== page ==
Llanrumney High School
|Cardiff South & Penarth|
The land where modern Llanrumney stands was left to Keynsham Abbey by the Lord of Glamorgan after the Norman Conquest. According to legend, Llywelyn ap Gruffudd, the prince of Wales, was interred in a stone coffin by the monks in 1282, on land where Llanrumney Hall would be built centuries later.
After Henry VIII's dissolution of the monasteries in the sixteenth century, the land passed to the Kemeys family. It remained in their possession until 1951, when it and its grounds were compulsorily purchased by the local authority in order to build the large estates that can be seen there today.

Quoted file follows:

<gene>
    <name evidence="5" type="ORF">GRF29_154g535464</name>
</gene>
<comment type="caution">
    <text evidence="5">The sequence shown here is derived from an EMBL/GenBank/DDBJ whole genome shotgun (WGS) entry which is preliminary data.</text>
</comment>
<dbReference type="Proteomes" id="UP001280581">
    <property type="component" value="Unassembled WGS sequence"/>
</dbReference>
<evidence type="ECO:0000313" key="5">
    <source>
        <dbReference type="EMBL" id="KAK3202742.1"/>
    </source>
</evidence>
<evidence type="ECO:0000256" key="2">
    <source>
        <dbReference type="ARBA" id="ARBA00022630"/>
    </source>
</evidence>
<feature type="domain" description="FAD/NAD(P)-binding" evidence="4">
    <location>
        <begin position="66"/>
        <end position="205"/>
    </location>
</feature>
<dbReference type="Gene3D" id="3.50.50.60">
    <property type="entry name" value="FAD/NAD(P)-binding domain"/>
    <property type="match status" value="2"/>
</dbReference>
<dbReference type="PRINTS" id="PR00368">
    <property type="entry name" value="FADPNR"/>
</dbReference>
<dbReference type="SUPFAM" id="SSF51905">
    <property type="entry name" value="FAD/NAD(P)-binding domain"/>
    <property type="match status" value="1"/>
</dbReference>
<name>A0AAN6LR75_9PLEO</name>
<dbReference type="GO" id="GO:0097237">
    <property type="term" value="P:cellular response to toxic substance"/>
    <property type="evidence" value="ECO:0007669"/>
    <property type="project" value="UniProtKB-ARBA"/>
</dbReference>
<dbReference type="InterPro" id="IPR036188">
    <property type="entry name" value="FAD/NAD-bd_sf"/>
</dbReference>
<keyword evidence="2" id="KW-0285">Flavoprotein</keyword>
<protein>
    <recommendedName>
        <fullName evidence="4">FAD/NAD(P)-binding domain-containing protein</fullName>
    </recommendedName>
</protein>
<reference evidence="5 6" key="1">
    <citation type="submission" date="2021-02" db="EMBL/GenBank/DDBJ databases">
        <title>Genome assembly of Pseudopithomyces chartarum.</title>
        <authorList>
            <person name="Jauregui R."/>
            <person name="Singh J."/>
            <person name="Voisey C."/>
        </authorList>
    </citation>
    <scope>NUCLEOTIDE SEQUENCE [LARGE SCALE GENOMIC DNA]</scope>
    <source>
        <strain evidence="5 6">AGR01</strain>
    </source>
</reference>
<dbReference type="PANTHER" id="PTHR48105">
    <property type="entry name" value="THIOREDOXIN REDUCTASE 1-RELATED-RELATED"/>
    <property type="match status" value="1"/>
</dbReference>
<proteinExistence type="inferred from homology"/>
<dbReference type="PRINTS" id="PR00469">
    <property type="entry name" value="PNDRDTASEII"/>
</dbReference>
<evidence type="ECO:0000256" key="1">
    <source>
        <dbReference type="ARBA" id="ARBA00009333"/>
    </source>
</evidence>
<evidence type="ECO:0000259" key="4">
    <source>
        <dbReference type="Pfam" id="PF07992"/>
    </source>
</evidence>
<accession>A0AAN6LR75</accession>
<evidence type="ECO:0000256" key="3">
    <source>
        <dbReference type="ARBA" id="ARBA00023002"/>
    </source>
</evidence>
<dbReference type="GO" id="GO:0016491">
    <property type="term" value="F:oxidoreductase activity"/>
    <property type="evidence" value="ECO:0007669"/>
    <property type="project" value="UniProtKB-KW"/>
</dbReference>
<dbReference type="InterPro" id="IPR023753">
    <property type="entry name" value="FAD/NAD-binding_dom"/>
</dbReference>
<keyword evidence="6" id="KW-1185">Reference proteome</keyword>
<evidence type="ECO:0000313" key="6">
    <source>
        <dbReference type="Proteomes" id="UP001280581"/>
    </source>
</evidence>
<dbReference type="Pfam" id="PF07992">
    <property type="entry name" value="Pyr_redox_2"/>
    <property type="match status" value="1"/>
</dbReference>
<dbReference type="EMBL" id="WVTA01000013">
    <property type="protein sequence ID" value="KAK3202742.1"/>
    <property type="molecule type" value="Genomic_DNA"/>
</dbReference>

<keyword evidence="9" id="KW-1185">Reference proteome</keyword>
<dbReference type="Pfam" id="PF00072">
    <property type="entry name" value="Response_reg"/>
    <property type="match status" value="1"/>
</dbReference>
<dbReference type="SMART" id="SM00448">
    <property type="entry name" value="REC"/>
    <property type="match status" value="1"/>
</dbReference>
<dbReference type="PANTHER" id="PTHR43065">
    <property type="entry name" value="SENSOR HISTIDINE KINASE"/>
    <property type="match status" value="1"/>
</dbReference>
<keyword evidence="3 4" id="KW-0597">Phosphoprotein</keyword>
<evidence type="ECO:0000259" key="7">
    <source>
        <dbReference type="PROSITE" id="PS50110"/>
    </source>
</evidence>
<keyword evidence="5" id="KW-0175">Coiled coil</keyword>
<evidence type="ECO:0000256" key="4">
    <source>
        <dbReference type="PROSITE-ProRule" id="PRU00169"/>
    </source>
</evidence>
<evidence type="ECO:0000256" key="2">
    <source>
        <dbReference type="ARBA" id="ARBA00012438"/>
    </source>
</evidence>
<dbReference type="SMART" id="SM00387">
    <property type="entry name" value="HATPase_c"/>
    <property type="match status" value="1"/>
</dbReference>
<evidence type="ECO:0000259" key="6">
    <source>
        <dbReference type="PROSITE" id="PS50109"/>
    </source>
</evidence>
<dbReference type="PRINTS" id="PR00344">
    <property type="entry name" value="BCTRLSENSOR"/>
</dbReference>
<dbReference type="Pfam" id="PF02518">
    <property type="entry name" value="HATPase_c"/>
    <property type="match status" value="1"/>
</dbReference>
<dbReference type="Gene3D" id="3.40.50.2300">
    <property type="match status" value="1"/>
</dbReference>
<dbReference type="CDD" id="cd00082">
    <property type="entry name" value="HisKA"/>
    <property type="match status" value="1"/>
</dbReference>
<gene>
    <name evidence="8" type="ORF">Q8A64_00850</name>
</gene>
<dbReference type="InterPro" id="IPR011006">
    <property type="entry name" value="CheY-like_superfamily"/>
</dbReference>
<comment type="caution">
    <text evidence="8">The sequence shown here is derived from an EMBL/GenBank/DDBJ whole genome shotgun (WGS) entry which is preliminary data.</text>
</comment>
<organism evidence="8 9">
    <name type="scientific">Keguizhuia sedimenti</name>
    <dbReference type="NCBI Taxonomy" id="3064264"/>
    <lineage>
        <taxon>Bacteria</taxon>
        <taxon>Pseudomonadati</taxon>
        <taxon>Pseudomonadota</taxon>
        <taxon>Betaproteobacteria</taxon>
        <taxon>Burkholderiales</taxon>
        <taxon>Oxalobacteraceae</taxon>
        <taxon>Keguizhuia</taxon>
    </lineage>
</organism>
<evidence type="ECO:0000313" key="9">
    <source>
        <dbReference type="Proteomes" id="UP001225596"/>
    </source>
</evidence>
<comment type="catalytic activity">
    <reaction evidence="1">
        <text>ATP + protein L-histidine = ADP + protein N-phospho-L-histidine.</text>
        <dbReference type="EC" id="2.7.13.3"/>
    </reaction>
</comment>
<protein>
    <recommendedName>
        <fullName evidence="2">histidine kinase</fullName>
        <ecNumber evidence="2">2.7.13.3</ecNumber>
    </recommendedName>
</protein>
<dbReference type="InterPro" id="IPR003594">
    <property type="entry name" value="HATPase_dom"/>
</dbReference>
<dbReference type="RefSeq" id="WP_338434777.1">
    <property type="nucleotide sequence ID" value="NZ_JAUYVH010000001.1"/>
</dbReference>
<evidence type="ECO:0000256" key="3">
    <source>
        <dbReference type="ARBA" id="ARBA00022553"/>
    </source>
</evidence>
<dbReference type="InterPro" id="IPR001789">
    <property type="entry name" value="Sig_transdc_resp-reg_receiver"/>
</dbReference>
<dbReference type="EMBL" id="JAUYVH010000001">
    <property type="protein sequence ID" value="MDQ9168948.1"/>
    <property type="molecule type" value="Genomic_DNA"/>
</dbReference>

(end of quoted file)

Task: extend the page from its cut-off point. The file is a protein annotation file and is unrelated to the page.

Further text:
The name Llanrumney comes from the Welsh language word Llan, meaning "Church" or "Parish", and Rumney the Anglicised version of Rhymney the eponymous local river. Thus the literal meaning is "The Church by the Rhymney River".
The district is a predominantly composed of large scale council estates and is bounded by St Mellons to the north, Rumney to the south and the Rhymney River (the county boundary with Glamorgan) to the west.
The area has a number of shopping precincts, the largest of which can be found on Countisbury Avenue. There is also the Eastern Leisure Centre.
Llanrumney Hall, a reputedly haunted pub, is believed to have been the home of the pirate Captain Henry Morgan from 1635. 
Llanrumney Library opened in 2008, replacing the old Llanrumney Library.
- Bodinger, Katie (15 September 2006). "A journey through city's suburban past". South Wales Echo.
- "Rumney Llanrumney, suburbs of Cardiff". Houses for Rent. http://www.houses-for-rent-wales.org/rumney-llanrumney.html. Retrieved 2007-09-18.
- Harry Morgan's Way: The Biography of Sir Henry Morgan, 1635–84, Dudley Pope, Martin Secker & Warburg Ltd, (1977) ISBN 0-436-37735-7